US Securities and Exchange Commission Chairman Gary Gensler has repeatedly said the crypto markets are like the “Wild West,” with insufficient protections for investors. A presidential working group has cautioned that some crypto platforms were allowing investors to make risky high-leverage bets. And the Treasury Department has called for legislation requiring some crypto issuers to be insured just as banks are.
Their warnings are much needed. The trouble is, few people seem to be paying attention.
An SEC order this week against BlockFi, a prominent crypto lending firm, highlights the perils for ordinary investors hoping to make easy returns from cryptocurrencies. In this case, BlockFi, which promises high yields to investors willing to lend their digital tokens to the platform, misstated the amount of collateral that third-party borrowers had put up against their loans, exposing the original retail investors to heavy potential losses. BlockFi agreed to pay a $100 million penalty to settle allegations that it had illegally sold interest-bearing accounts without properly registering them as securities with the SEC, a move that would have required more disclosure to investors.
The company was able to attract investors to the platform in the first place because it advertised interest rates as high as 9.5% on its website last year. There were caveats in disclosures accompanying the transactions, fine print that too few investors take the time to read.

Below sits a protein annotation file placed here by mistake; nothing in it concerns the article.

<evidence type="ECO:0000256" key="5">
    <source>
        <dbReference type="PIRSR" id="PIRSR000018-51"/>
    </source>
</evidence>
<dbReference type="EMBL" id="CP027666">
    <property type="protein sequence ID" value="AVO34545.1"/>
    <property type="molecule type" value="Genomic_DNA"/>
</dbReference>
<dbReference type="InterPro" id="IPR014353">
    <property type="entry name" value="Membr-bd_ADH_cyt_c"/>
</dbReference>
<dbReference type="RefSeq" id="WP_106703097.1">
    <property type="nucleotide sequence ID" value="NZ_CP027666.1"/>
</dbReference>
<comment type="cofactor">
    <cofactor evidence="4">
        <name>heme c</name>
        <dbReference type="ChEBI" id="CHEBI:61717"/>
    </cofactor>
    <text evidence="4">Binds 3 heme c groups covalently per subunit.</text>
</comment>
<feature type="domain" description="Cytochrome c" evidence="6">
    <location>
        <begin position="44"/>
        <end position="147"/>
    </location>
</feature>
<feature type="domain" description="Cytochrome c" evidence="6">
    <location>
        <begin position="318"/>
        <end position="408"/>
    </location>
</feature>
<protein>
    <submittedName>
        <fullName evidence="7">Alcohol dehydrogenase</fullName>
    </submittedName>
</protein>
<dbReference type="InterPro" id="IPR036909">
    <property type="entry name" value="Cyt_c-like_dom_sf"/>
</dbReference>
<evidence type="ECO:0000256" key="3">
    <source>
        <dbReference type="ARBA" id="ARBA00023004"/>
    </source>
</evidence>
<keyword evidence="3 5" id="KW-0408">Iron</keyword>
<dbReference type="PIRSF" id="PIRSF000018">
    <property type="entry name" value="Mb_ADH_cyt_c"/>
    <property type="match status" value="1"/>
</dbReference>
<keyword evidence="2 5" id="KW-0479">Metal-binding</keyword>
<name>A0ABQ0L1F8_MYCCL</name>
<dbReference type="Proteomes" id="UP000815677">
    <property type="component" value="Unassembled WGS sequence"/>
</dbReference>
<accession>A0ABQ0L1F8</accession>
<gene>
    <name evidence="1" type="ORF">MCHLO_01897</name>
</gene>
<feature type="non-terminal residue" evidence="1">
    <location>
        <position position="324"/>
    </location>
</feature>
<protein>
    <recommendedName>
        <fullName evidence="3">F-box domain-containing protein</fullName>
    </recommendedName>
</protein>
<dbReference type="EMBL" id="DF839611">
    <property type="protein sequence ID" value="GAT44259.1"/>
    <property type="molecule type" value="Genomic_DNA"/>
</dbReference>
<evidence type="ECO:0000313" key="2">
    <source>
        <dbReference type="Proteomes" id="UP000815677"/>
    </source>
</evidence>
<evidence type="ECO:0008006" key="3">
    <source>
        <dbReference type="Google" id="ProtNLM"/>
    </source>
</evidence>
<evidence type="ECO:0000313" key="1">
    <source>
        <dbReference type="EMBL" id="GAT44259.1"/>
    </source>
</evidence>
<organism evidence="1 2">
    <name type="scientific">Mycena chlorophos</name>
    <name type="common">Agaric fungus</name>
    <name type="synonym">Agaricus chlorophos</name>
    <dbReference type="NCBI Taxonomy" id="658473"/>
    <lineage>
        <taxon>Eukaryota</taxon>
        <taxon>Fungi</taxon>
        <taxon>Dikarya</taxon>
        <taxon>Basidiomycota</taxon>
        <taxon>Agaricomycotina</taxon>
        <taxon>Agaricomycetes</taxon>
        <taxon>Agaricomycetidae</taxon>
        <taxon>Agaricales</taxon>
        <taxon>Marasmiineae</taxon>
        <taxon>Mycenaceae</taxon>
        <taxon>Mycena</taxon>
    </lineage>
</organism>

BlockFi isn’t alone in marketing these types of products. A web search for “crypto interest-bearing accounts” yields several ads offering annualized interest rates of 8% to 13% for lending out crypto deposits. Such high rates inevitably lure vulnerable savers who might not know the full risks these investments entail.
A fundamental problem facing ordinary investors is that high-yield crypto accounts don’t offer the same protections as traditional bank and brokerage accounts. The Federal Deposit Insurance Corp. covers funds up to a certain amount in the event of bank insolvency, while the Securities Investor Protection Corp. offers similar safeguards in the case of a broker default. But crypto investors generally are on their own.
Fortunately, the SEC has started to take steps to protect crypto investors. Earlier this week, the agency issued a special bulletin warning that investors could face losses if crypto lending companies holding tokens were to fail or go bankrupt.
High-yield crypto investments might work out fine when markets are stable. But what happens when there is a major dislocation? If hedge funds or other institutional investors renege on their commitment to return assets, it could cause cascading losses for interest-bearing crypto-account holders.
The current high-yield crypto market is eerily reminiscent of the early days of the 2008 financial crisis, when Icelandic banks offered high yields to global retail investors. In that case, the banks had taken inordinate risk in questionable housing investments, leaving them unable to meet their obligations when investors began withdrawing their money en masse.
Retail investors should be wary about the promise of sky-high returns. If it sounds too good to be true, it often is.